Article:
Behind the scenes, 11 Target sellers told Reuters that Target had put pressure on its sellers this summer, among other things, by requiring them to pay the freight bill and asking some to keep more goods in their warehouses. Six of the merchants said Target’s recent actions are raising spending and shrinking profit margins at a time when Target wants to free up money to restock its stores while consumers prepare for “back to school” shopping. Specifically, Target has told some sellers that it will stop shipping some merchandise they make in China and instead order the same merchandise from its US warehouses, raising sellers’ costs, two sellers told Reuters. Two other sellers said Target has asked them to keep some inventory in their own warehouse, and to forward merchandise to Target only as needed. Carly McGuinness, president of Exploding Kittens, Inc, which makes card games in China that sells to Target, said Target has asked it to ship its toys directly to Target’s distribution centers from its US warehouses this summer. Since Target used to pick up toys directly in China, the change increases transportation and warehousing costs for Exploding Kittens, it said.
“We have to rein in some requests” in China, she said. “We now have inventory in China that Target doesn’t need. So we’re moving this stuff to the US and we have to use our own shipping,” she said, which comes at the expense of margins.
Target’s moves could be a harbinger of pain for some of the millions of small and medium-sized general-goods suppliers whose products are on retail shelves. General store inventories rose 31.3% to $104.65 billion at the end of April, the highest level since at least 2000, according to preliminary estimates by the US Census Bureau.
A spokesperson for Target said it “maintains open and transparent discussions with our trading partners,” but declined to comment on Exploding Kittens. Target also said in a blog post in June that it will cancel orders, work with merchants to shorten lead times and ask them to help offset inflationary pressures.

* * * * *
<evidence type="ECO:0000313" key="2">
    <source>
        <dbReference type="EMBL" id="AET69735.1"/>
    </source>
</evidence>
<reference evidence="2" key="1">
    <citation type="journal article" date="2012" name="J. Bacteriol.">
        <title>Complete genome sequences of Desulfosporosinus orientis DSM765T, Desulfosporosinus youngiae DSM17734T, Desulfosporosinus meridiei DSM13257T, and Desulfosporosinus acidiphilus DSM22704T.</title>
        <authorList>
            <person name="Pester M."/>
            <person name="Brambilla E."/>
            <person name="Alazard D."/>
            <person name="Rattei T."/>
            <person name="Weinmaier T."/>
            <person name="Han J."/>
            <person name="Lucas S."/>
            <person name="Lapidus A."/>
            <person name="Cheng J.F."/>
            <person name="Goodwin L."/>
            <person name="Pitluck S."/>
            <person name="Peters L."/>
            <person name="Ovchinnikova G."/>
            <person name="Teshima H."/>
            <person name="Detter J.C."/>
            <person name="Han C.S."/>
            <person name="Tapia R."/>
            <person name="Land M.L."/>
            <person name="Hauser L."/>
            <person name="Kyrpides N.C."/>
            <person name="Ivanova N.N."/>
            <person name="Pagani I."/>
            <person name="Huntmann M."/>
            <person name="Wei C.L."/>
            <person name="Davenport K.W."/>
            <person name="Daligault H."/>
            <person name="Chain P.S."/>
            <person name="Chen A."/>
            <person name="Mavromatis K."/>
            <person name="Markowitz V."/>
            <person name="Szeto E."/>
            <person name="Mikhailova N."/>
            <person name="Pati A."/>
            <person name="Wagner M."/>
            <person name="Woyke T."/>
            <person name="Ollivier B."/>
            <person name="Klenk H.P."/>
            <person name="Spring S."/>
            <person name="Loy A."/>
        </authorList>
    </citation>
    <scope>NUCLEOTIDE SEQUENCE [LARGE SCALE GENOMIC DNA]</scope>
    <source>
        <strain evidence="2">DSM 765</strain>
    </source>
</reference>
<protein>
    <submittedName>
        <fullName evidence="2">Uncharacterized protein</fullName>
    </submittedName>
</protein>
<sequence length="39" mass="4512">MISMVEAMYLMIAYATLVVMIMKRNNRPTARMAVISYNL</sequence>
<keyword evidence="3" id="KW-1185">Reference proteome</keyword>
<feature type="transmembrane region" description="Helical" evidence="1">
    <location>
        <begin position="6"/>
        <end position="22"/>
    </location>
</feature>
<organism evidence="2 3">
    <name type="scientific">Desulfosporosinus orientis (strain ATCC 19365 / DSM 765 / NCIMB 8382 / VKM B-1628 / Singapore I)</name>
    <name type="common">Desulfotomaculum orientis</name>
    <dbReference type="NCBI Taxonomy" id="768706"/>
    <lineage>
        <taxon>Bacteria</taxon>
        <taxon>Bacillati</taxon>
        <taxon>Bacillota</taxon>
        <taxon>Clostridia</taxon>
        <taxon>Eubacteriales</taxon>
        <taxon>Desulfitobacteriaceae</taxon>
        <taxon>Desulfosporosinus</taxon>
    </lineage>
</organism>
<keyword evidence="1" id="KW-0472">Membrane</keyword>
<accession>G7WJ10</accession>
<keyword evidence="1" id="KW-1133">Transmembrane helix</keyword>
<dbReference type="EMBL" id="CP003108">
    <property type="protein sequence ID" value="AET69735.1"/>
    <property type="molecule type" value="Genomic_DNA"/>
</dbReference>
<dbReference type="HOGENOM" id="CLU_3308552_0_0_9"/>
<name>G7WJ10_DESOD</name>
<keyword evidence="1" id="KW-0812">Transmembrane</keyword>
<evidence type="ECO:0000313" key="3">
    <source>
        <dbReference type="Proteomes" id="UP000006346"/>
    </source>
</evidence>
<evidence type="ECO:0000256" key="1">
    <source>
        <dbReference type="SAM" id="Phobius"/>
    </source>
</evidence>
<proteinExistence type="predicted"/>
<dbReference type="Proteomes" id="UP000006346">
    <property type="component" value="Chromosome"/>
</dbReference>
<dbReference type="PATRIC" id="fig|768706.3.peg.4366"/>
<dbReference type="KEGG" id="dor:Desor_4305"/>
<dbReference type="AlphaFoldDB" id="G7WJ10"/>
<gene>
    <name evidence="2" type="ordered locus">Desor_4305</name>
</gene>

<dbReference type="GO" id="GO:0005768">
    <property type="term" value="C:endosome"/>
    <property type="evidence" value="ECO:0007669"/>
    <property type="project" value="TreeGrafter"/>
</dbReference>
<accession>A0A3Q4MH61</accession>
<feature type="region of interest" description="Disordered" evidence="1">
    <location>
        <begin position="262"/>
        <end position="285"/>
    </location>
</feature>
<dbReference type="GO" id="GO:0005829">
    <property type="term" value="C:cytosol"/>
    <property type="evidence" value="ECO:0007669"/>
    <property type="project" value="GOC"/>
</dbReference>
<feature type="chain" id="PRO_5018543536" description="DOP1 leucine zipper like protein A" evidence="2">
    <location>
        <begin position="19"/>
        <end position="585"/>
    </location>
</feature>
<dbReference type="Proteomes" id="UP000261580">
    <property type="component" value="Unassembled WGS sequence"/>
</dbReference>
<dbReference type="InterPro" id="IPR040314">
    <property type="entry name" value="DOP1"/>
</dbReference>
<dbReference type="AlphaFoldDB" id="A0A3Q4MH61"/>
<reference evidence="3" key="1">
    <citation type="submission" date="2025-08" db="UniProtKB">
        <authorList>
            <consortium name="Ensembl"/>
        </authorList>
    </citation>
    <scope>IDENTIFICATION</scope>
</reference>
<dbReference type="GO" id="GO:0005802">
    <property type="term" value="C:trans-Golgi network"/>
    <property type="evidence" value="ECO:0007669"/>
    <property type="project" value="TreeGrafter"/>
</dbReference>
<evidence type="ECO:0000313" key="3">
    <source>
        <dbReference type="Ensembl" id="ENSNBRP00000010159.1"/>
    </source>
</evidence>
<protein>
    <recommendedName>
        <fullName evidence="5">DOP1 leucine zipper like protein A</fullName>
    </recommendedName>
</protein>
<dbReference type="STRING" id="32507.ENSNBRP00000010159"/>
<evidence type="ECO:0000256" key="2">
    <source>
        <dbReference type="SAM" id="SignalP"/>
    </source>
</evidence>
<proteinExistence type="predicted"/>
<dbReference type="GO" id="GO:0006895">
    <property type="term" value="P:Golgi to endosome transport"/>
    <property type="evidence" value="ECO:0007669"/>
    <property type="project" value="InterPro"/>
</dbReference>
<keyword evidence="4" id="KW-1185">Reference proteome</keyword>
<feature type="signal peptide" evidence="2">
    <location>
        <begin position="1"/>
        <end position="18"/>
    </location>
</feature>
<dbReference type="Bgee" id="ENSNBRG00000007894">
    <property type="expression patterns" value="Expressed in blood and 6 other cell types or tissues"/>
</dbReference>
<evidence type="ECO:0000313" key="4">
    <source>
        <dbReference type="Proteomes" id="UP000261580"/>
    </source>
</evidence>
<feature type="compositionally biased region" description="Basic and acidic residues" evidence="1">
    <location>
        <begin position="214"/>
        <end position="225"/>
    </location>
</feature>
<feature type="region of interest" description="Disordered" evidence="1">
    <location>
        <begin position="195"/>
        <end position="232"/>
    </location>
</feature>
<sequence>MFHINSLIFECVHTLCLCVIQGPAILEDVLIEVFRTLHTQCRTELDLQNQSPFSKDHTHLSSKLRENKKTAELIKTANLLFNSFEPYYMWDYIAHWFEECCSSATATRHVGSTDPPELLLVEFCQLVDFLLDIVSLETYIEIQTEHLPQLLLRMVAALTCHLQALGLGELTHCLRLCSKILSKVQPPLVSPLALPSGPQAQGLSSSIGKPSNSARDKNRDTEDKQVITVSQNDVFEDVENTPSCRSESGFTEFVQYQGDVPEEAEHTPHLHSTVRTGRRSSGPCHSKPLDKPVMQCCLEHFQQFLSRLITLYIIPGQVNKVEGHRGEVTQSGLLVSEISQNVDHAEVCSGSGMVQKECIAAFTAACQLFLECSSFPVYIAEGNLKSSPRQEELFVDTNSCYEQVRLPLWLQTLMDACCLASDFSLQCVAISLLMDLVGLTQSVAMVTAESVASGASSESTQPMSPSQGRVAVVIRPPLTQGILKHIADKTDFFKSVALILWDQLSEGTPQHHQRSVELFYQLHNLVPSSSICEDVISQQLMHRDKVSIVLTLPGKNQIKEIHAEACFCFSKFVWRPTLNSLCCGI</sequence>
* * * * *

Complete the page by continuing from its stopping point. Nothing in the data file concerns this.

Target certainly gets goods from thousands of suppliers, analysts say. The 11 who spoke to Reuters sell everything from food to children’s clothing and toys, although they are a small sample.
(Graphic: Rising US retail inventory tracks the rise in consumer prices – https://fingfx.thomsonreuters.com/gfx/mkt/mypmnlbmqvr/Target%20graphic.PNG)
Rival Walmart will start charging some of its suppliers for new fuel and pickup fees for moving goods to its warehouses and stores in August, according to a memo seen by Reuters.
The supplier told Reuters that Walmart recently asked a supplier to keep unsold supplies on its premises. The seller said the company told another company that it would limit the amount of merchandise Walmart buys in China and brings to the United States.
Walmart declined to discuss the details of its supplier agreements. In May, Walmart said it owns more than $61 billion in goods, a fifth of which is discretionary goods that its US CEO said in June she wished she had never had. Isaac Larian, president of Los Angeles-based game maker MGA Entertainment, which sells to Target and Walmart, said major retail customers have reduced shipments they pick up in China. He said the change in orders, along with rising costs for raw materials and fuel, has driven up production costs by as much as 23% for things like baby and teen dolls.
Pete Maldonado, CEO of beef maker Chomps, said Target has asked his company to cut back on its products to focus on caps like original beef jerky.
“They are definitely more selective than previous years,” Maldonado said.
“Travel specialist. Typical social media scholar. Friend of animals everywhere. Freelance zombie ninja. Twitter buff.”